Big Interview: Tyrese Rice, Khimki Moscow Region 14  october  2014
The 2014-15 Eurocup will be full of stars and some of them shined in European club competitions last season. Nobody did better, however, than Khimki Moscow Region playmaker Tyrese Rice, who led Maccabi Electra Tel Aviv to the Turkish Airlines Euroleague title, earning Final Four MVP honors.
Rice hit the game-winning shot in his team's semifinal victory against CSKA Moscow and went on to lead Maccabi with 26 points in a crowning 86-98 overtime victory against Real Madrid in the championship game. Looking for new challenges and a fresh start, Rice joined Khimki last summer, completing a very talented backcourt that also features Eurocup winner Marko Popovic and Petteri Koponen. Khimki broke the all-time Eurocup record with 15 consecutive wins last season and finished the season 16-2, despite behing knocked out in the eighthfinals by eventual champion Valencia Basket Club. Rice, who reached the Eurocup semifinals with Lietuvos Rytas Vilnius in the 2011-12 season, is fully aware that there will be some very good teams out there. "Not only does the Euroleague have great teams, but also the Eurocup," Rice told "It has a lot of teams that you could play and compete very well in the Euroleague. We accept the challenge."

Hello, Tyrese, welcome back to the Eurocup. How excited are you to start a new season with Khimki Moscow Region?

"I am very excited. It is always good to start fresh, start new and try to build something which you want to be a part of. The team chemistry is good and getting better. The more than we learn about each other, the easier it is going to be for everybody but as far as the chemistry, we have no problems, everything is good. Everybody has one mindset, and that is try to go out there and win."

How is Khimki feeling just days away from the start of the Eurocup?

"We are feeling good and getting better. We have started to learn each other more and to get more familiar with the coach. We have guys that were here before, so they are already familiar with everyone. We are just trying to adjust and adapt as quick as possible. We will take one game at a time. We won't set expectations, goals or things like that."

You played the Eurocup before, with Lietuvos Rytas Vilnius in the 2011-12 season. What do you remember about that experience?

"It was a great experience. We had a good season, went to the Ffnals here in Khimki and lost in the semifinals against Valencia. I got hurt in the game but we had some success that year. You know what it takes to get here."

Which were the main reasons for you to switch powerhouses and go from Maccabi Electra Tel Aviv to Khimki?

"A fresh start and build something new. We are in the Eurocup right now and want to be successful — and hopefully make it into the Euroleague. It is a chance to start fresh and build a new mountain."

A lot of the players that shined in last season's Euroleague — Malcolm Delaney, Joffrey Lauvergne, Derrick Brown, Darjus Lavrinovic and of course you — are in the Eurocup this season, making the competition even stronger. How much of a challenge will it be to play the 2014-15 Eurocup?

"It is going to be a big challenge. Any high-level competition is going to be a big challenge for us. Not only does the Euroleague have great teams, but also the Eurocup. It has a lot of teams that you could play and compete very well in the Euroleague. We accept the challenge and understand that there is a difference between the Euroleague and the Eurocup, but it is not a big one."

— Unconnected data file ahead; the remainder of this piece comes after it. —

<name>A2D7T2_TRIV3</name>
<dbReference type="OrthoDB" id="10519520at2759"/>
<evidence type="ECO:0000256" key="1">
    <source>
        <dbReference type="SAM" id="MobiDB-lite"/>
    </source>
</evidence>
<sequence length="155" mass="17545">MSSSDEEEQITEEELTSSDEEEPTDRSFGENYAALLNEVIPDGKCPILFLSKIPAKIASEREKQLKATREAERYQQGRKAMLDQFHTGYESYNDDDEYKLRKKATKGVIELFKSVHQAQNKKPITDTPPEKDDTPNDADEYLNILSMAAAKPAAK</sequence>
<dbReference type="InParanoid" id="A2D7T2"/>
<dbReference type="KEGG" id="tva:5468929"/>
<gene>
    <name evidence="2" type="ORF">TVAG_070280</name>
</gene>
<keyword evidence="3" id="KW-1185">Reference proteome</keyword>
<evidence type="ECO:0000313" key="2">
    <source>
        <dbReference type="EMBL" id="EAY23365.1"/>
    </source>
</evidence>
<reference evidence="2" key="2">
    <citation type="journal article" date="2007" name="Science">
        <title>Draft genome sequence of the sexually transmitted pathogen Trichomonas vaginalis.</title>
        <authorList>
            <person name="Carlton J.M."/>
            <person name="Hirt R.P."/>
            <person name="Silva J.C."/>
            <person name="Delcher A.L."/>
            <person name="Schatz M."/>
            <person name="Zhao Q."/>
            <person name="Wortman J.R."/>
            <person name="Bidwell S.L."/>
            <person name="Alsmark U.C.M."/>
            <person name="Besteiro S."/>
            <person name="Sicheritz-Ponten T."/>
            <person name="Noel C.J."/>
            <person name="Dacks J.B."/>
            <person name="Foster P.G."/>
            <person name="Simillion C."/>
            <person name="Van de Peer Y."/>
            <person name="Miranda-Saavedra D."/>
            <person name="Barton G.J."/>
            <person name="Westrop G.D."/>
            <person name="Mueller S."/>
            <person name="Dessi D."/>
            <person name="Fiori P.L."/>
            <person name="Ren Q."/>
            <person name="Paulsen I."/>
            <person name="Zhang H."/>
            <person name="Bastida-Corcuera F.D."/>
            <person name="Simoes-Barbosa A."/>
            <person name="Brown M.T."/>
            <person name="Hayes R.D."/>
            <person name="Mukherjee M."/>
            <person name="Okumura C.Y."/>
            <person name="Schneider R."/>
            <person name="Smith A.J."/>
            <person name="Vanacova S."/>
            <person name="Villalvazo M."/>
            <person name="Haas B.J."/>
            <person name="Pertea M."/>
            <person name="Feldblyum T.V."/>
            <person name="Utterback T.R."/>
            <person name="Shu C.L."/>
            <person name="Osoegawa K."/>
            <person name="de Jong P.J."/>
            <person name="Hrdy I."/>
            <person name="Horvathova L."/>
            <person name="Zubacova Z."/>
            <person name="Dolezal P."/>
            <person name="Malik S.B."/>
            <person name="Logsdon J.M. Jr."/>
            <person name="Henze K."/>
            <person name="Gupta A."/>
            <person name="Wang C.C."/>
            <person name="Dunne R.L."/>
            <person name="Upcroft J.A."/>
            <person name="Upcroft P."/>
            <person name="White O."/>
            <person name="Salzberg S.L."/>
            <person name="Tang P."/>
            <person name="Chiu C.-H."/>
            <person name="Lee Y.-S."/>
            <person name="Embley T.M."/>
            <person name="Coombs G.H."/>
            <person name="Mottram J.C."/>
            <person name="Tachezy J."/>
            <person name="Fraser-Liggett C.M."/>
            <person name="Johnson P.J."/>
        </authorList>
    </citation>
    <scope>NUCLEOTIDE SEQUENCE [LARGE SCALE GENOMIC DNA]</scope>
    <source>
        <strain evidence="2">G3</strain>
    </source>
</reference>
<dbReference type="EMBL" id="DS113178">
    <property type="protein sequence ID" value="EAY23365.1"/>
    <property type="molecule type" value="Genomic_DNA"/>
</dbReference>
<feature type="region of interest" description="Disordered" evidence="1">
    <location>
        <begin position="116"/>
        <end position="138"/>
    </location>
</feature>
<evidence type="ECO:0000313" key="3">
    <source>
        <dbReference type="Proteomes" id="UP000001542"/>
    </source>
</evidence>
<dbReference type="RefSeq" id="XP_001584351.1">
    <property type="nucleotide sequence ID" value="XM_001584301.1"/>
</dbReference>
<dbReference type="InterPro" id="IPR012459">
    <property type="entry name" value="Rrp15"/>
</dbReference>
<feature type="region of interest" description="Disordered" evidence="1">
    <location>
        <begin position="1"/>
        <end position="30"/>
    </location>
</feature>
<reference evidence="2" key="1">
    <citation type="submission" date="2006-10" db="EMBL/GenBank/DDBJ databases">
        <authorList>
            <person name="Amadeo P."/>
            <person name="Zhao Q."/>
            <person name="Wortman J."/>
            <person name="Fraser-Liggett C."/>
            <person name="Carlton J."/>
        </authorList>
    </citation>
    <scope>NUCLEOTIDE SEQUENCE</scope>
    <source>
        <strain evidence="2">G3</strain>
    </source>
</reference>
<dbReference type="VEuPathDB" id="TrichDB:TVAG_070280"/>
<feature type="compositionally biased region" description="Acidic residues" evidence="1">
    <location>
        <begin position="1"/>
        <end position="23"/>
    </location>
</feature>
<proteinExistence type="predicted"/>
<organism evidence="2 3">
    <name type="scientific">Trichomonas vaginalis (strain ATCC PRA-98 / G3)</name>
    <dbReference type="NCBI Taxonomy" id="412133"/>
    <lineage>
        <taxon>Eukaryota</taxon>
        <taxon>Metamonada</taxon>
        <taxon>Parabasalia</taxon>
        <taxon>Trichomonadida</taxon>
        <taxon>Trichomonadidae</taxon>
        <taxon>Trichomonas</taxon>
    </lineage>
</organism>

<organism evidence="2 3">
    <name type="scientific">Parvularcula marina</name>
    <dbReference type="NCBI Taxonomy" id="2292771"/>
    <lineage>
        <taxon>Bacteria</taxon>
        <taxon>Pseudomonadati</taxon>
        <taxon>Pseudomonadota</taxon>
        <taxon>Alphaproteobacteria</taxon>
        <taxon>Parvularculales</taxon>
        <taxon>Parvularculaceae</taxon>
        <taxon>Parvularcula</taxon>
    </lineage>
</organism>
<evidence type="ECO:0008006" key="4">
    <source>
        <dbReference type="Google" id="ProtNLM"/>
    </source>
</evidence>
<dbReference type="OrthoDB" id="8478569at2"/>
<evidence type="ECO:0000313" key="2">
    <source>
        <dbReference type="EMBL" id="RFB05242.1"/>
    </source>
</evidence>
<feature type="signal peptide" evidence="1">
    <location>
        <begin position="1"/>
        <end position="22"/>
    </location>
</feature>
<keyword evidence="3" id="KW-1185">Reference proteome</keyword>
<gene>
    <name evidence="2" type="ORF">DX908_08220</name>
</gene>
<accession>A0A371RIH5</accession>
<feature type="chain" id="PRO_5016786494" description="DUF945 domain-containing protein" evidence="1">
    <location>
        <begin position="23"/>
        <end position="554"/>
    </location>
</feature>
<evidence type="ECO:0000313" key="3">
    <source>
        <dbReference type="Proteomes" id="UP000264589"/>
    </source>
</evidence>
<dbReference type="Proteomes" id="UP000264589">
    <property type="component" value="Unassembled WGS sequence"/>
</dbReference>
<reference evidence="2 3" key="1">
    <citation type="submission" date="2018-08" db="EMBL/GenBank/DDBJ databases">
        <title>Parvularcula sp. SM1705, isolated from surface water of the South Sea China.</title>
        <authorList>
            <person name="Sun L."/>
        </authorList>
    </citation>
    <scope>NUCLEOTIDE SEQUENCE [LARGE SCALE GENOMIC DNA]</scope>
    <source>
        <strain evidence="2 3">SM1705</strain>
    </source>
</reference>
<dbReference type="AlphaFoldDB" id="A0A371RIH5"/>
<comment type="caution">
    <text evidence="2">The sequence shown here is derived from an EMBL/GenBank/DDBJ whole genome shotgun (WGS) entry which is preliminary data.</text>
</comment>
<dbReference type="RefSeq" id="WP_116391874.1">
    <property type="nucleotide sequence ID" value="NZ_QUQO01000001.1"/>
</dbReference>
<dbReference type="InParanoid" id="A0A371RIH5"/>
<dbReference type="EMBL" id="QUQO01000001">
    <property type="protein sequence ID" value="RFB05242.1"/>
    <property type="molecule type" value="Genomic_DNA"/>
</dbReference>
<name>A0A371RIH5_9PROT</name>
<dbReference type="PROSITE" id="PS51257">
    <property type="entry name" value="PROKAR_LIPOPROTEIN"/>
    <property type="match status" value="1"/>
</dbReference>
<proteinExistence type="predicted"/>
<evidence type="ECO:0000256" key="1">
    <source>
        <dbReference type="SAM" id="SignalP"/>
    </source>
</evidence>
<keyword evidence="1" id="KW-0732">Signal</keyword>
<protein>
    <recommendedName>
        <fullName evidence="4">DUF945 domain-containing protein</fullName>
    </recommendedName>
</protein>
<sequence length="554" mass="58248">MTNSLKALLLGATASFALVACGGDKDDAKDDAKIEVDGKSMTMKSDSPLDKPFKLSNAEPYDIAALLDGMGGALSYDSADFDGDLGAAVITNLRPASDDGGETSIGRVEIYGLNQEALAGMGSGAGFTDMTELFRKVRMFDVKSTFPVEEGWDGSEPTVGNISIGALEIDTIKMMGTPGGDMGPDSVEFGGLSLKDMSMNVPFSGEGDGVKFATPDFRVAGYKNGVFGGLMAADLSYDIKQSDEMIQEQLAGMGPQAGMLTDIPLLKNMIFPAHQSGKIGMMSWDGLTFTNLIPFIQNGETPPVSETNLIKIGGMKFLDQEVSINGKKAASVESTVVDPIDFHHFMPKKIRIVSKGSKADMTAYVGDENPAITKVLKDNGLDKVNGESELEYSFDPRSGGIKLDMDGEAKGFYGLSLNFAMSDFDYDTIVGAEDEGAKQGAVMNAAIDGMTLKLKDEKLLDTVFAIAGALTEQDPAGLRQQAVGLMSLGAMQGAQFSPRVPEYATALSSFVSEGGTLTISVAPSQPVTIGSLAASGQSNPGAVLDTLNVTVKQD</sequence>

The Eurocup is competitive from Day 1 and more restrictive than the Euroleague. Five bad minutes in an elimination rounds game can be enough for a team to step down. How do you like the competition system, knowing that you have to be focused at all times?

"It might be a little bit tougher. The Last 32 is tough and then you have two-way series all the way through. You cannot afford to put your guard down because you have an extra game. You have to be ready at all times."

There are very good teams in your group — VEF Riga, Szolnoki Olaj, Zenit, Besiktas and Union Olimpija. What do you think about the group and how important will it be to be ready since Game 1?

"The group is tough, man, very tough. We are just going to have to take it one game at a time. We can't look past any opponents, which is something that you are not supposed to do as a basketball player, anyway. You have to respect your opponent any time you play against them. We will take it one game at a time and go ahead like that."

How much are you looking forward to share your backcourt duties with Petteri Koponen and Marko Popovic? What do you like about these two players?

"These two guys are great players in Europe. Marko has proven it for years and years in the Euroleague and national team games. Kop is the same — he really emerged a couple of years ago and people are talking about him a lot. He is a great scorer, a great player and the most important thing about these two guys is that they are great people and want to win."

How have you and your son adjusted to a new life in Russia? How do you like to live close to such a fascinating city as Moscow?

"My son isn't here right now. He is actually finishing up his football season in America and then he will come. We were busy, very busy for two months. It was really no point in me having him here. Moscow is nice, it has great restaurants and there are a lot of things to do. The only bad things is that it is very expensive, there is a lot of traffic and the weather is not so great, but when you go out there and do things, you don't worry about those things and just have a lot of fun."

You left Maccabi to play for Khimki. Is yellow now your lucky color?

"(laughs) Actually, my favourite color is red! Red has always been the color that I played in for many years until last season. But right now, yellow is the lucky color and I will stick with it!"